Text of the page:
Though these weird factoids may strike us as the spiritual equivalent of Ripley’s Believe It or Not, they do possess a certain power to make one wonder—and even a little jealous, as we are gently (and always objectively) led to consider the width and breadth and depth of experience that is not ours. This is vicarious living of a most fascinating sort, a fictionalized version of William James’s classic text The Varieties of Religious Experience. Obviously, you and I might well be embarrassed and dismayed if the palms of our hands and the soles of our feet and our heads suddenly started mysteriously bleeding in miraculous simulation of the wounds of Christ. Supranormal events are both transcendent and terrifying at the same time, as those who have undergone them uniformly testify. But reading Schoemperlen’s accounts of the bliss experienced by some saints, described as so intense as to be almost unbearable, even diehard doubting Thomases might pause and consider just what we’re all missing out on here.


Schoemperlen is the consummate storyteller, and it is a pleasure to travel with her down the paths she chooses. She takes readers of every flavor and persuasion along on her mystical wild ride, and it doesn’t really matter what you believe or don’t believe. In the end, you buy her premise, suspend your disbelief, and enjoy her literary and spiritual excursion.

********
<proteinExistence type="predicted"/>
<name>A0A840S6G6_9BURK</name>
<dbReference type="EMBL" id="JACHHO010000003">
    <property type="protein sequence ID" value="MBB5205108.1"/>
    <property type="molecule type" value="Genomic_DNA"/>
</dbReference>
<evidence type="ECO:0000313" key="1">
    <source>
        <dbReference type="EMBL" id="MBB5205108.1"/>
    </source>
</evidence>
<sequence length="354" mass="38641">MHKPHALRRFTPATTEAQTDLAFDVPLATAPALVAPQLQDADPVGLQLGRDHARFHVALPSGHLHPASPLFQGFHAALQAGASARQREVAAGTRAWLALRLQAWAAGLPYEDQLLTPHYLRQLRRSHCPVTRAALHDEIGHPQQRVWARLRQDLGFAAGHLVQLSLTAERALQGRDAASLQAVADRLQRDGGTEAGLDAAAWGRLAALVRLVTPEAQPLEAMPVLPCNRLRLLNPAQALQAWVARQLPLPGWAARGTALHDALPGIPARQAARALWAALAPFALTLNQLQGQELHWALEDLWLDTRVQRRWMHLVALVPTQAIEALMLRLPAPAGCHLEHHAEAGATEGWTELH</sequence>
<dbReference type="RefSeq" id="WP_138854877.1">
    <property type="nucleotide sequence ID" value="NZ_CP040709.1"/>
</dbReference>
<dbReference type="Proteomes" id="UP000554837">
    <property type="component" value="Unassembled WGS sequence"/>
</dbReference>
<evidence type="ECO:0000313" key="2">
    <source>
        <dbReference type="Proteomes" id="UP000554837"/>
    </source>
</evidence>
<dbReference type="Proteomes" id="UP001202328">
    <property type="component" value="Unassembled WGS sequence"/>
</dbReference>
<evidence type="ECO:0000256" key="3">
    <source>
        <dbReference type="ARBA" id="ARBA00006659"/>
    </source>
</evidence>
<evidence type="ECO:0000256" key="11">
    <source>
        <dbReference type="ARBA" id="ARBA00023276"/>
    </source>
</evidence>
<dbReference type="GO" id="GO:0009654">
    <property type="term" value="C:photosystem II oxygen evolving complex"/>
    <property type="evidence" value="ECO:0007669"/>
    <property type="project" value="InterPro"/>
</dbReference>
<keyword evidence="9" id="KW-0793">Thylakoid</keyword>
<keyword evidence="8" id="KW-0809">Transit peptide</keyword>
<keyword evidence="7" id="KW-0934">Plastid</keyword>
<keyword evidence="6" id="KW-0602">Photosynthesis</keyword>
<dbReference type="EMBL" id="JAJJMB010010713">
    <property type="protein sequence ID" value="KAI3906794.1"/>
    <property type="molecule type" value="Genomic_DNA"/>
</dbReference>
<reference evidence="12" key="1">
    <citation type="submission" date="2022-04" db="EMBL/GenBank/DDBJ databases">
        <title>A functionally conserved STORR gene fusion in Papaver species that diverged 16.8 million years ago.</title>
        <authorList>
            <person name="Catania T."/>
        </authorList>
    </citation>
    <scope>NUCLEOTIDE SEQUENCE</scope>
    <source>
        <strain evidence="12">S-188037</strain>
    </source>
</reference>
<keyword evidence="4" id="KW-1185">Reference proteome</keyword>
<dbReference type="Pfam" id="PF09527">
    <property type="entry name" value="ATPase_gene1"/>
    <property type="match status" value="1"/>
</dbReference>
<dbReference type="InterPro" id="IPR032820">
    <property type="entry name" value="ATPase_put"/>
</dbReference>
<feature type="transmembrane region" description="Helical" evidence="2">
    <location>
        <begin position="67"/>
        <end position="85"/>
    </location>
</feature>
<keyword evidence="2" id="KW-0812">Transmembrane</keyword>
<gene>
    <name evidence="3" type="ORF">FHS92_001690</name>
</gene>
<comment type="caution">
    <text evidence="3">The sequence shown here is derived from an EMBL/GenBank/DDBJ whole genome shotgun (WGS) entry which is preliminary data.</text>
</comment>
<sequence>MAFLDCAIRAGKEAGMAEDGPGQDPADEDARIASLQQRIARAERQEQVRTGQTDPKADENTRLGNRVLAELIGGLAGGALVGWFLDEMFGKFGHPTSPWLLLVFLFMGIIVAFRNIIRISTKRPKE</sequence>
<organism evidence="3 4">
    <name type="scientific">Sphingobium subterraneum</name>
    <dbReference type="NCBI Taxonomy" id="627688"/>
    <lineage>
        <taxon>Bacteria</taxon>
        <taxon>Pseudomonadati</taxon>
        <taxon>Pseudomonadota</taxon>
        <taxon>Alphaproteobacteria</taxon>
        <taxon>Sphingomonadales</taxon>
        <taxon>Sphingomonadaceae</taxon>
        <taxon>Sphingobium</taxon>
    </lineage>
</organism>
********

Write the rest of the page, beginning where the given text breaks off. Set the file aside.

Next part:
Our Lady of the Lost and Found is an utterly unique book, quite unlike anything else you have probably read. As its title states, it’s “A Novel about Mary, Faith and Friendship”—but it’s about whole lot more, too. For a book that could easily be mislabeled as “For Believers Only,” it has remarkably universal appeal, as evidenced by glowing reviews from sources as diverse as Elle, The Wall Street Journal, and The New Orleans Times & Picayune.


If you are a spiritual seeker, you’ll nod as you read the book and say, “I knew it would be like this!” If you’re undecided in the metaphysical area, you’ll more than likely come away thinking, “I wish it were true?” But even the hard-core devout debunker of superstitious crap of every sort can enjoy Our Lady of the Lost and Found as an entertaining diversion with descriptions of behavioral excesses at least a little more interesting than, say, Anna Nicole’s.


Carl Jung wrote, “The decisive question for man is: is he related to the infinite or not? That is the telling question of his life. Only if we know that the thing which truly matters is the infinite can we avoid fixing our interests upon futilities and upon all kinds of goals which are not of real importance.” Call it what we wish and search for it where we might, we can’t help but long to have faith in something bigger than ourselves.


In their own idiosyncratically creative and thought-provoking way, works of “mystic fiction” like Schoemperlen’s Our Lady of the Lost and Found, as well the recently reviewed Life of Pi, offer encouragement and hope to a post-9/11 world grappling with the age-old conundrums of human existence. This life-affirming and joyful book makes you sit up and take notice of the simple pleasures and small blessings in life—and be doubly grateful for the bigger ones.